It is absolutely imperative to know the cultural history of a society you are attempting to understand and potentially influence. Look at the UAE in 1971 or 1951 or 1931. Consider the native populations in those years. Consider their exposure to education, other religions, other nationalities, world media, different roles for men and women, childrearing . . . up to 1971. Throw in the negative impact of the “colonial” attitude on native populations and you will appreciate even more the reality of the UAE in 1971 to 2011.

Pictures of Dubai in the mid 1990’s show very little change from 1971. The major changes have been in the last 18 or so years. The Higher Colleges of Technology, the largest institution of higher learning in the UAE, was founded in 1988. Expansion to the smaller Emirates was not completed until 5 years ago.

The admonition “Ignorance of the law is no excuse”, does NOT apply. Ignorance pre-supposes awareness of “laws” and their application. Ignorance of what you should and can know is far different from what you are unable to know, and unable to understand. “We cannot perceive that which we cannot conceive.”

 Below is an unedited version of my first response.

It is easy to criticize the United Arab Emirates. When you live there, the little things that make no sense, the lack of logic, and the absence of the concept of responsibility, cause both frustration and an unlimited source of humorous anecdotes.

The role and apparent restrictions on Emirate women (though much, much less repressive than Saudi Arabia), were unacceptable from my perspective (four very successful sisters in Canada).  Why do the majority Emirati women appear to acquiesce?

The presence of the CID (secret police) is overwhelming and yet non-invasive if you are on the right side of their laws. For small accidents and some other administrative issues, as well as interacting with many as an English language / soft skills trainer, I could not meet a nicer group of people. We shared meals, jokes, and laugher. However they do of course have unquestionable authority.

On the other hand, “Western” ex-pat professionals have it made if they accept that greed is a better motivator than “Western” truth, justice, ethics and morality.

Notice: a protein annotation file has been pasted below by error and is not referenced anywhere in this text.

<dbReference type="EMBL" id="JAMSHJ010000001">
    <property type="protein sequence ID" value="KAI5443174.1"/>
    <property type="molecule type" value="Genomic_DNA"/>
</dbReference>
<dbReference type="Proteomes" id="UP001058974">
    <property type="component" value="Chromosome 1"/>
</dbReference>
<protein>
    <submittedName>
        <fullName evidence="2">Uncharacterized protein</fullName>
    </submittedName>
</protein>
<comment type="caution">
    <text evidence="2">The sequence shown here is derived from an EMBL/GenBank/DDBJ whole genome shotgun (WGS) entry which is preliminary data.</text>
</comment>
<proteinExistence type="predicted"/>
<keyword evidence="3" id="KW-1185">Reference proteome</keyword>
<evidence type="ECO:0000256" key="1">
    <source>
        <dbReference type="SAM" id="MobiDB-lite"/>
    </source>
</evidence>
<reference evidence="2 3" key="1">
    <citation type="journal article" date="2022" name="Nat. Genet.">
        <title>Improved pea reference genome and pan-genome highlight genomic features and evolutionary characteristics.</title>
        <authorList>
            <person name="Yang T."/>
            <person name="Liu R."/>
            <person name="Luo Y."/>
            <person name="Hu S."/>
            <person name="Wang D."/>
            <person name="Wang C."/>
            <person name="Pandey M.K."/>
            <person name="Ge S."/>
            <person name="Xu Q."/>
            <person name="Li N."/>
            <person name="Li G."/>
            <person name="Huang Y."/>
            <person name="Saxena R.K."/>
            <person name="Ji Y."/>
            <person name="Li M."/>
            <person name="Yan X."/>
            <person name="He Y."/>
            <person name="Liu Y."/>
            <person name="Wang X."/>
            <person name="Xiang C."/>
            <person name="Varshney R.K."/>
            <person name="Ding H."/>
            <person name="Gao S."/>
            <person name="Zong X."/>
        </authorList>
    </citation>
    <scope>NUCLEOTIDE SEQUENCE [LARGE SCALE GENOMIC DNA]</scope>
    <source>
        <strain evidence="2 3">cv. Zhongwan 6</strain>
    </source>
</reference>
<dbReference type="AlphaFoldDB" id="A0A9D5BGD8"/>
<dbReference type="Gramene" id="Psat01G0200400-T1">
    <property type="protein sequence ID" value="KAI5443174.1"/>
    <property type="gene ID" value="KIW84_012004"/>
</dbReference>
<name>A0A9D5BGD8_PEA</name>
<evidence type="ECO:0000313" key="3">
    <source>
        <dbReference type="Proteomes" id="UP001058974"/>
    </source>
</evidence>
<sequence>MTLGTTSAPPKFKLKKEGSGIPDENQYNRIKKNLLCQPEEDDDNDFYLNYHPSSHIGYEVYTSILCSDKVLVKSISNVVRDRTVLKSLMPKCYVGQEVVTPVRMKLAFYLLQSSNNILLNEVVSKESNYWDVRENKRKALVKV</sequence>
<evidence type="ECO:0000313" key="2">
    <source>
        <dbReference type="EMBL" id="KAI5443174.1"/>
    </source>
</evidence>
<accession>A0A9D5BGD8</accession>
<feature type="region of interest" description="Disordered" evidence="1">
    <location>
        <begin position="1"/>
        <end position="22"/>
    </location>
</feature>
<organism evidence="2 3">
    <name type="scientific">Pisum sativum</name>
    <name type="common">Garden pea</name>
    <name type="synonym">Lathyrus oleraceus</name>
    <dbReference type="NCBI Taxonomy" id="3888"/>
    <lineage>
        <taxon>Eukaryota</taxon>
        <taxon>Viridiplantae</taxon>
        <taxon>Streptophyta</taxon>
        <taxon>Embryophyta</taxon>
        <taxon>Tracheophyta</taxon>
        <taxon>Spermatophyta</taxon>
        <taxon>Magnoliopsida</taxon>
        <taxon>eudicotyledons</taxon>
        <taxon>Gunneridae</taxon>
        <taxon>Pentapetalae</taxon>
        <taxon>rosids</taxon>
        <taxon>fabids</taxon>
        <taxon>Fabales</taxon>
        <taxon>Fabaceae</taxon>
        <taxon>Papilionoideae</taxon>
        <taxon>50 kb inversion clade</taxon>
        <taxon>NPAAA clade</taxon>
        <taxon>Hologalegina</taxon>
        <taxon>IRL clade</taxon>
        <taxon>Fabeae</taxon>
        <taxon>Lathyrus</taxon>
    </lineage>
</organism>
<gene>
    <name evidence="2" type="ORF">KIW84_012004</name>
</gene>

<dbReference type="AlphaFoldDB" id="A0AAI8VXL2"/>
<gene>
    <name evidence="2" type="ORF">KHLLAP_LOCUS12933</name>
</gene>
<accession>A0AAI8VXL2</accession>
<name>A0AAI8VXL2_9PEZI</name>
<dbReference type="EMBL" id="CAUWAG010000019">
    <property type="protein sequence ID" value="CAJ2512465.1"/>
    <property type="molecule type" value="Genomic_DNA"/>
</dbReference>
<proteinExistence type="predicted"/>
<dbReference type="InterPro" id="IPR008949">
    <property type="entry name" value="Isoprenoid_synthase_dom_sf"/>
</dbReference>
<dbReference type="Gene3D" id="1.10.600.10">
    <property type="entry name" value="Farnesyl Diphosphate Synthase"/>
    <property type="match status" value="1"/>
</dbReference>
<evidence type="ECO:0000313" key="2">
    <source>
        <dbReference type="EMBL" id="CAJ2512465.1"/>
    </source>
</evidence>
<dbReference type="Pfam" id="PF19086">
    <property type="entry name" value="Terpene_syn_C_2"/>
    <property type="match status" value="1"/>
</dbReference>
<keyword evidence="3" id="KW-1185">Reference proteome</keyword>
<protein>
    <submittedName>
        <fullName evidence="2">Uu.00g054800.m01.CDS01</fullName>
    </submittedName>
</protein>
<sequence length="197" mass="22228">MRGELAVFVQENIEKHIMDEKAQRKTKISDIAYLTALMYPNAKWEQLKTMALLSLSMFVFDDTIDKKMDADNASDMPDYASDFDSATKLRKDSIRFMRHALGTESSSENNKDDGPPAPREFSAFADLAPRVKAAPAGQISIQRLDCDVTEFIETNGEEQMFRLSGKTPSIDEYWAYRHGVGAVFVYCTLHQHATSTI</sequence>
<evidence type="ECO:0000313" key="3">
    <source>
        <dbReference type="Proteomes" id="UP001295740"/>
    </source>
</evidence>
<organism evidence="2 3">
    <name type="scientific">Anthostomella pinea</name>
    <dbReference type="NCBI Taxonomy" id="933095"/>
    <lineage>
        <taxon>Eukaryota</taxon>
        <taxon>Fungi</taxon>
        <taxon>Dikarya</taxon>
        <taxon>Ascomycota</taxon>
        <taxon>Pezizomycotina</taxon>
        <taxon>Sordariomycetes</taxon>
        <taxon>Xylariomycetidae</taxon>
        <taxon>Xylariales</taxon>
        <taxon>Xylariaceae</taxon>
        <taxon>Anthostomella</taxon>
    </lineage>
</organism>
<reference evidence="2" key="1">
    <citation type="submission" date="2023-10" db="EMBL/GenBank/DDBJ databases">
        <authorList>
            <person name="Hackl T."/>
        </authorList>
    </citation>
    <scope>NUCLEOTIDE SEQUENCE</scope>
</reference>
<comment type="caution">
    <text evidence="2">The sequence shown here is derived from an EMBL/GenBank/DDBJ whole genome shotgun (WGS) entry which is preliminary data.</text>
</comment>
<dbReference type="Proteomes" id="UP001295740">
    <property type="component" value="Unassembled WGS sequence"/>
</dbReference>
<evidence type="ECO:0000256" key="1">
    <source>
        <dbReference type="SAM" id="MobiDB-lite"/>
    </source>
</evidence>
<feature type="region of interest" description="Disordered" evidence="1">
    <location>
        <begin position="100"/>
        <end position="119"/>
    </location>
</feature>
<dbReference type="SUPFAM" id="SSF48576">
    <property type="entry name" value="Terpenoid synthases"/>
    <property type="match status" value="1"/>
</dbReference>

The “non-Westerner” ex-pats are primarily laborers who put up with “anything” in order to send upwards of 80% of their meager wages back home to their families. They live 10 to a room, or more, in a variety of conditions. Labor camps (hidden behind both the laws and the power of Emirati owners sponsoring the construction) are “improving” because of international condemnation. I met and worked with many, visited some of their accommodations and listened to their stories. I count more than a few as friends. Regardless of their lifestyle in the UAE, it is often immeasurably better that at “home.”

Are the labors slaves? NO. As per the Irish immigrants to the US in the mid 1800’s, slaves would be treated better because of their economic value (assets of their owners). The laborers, despite apparent reforms (stated but rarely implemented), are often treated as mere fodder for the economic prosperity. They can be, and are jailed for any verbalization or action against their working/living conditions. And they can be sent to jail and deported with no fanfare.

Non Emirati Muslims (from Palestine, Jordan, Yemen, and Syria) are not allowed to be citizens and are treated with destain. For some, going home is not possible. For others, the educational system and economic opportunities are better in the UAE than in their home countries. My “family” in the UAE are Muslim ex-pats from Jordan (to which they will eventually retire) and are wonderful, warm, and supportive friends.

I was fired from two government organizations (although lauded for my work and belief in the potential of Emirati Nationals). There was no recourse. None. Nor even reasons given for dismissal in one case. My CEO was told to fire me. End of story.

In another instance (completely unrelated to the above) I experienced the UAE legal system (I was sued, but won). It is a totally different process from Canada! I met, informally, a number of judges. The ones I met were not Emirati. Some from Saudi Arabia, some from Syria. They are intelligent and open to conversation and questions, but they are far more “powerful” than Canadian judges. You can appeal a decision, but rarely with success. The same judge, the same evidence; the same decision!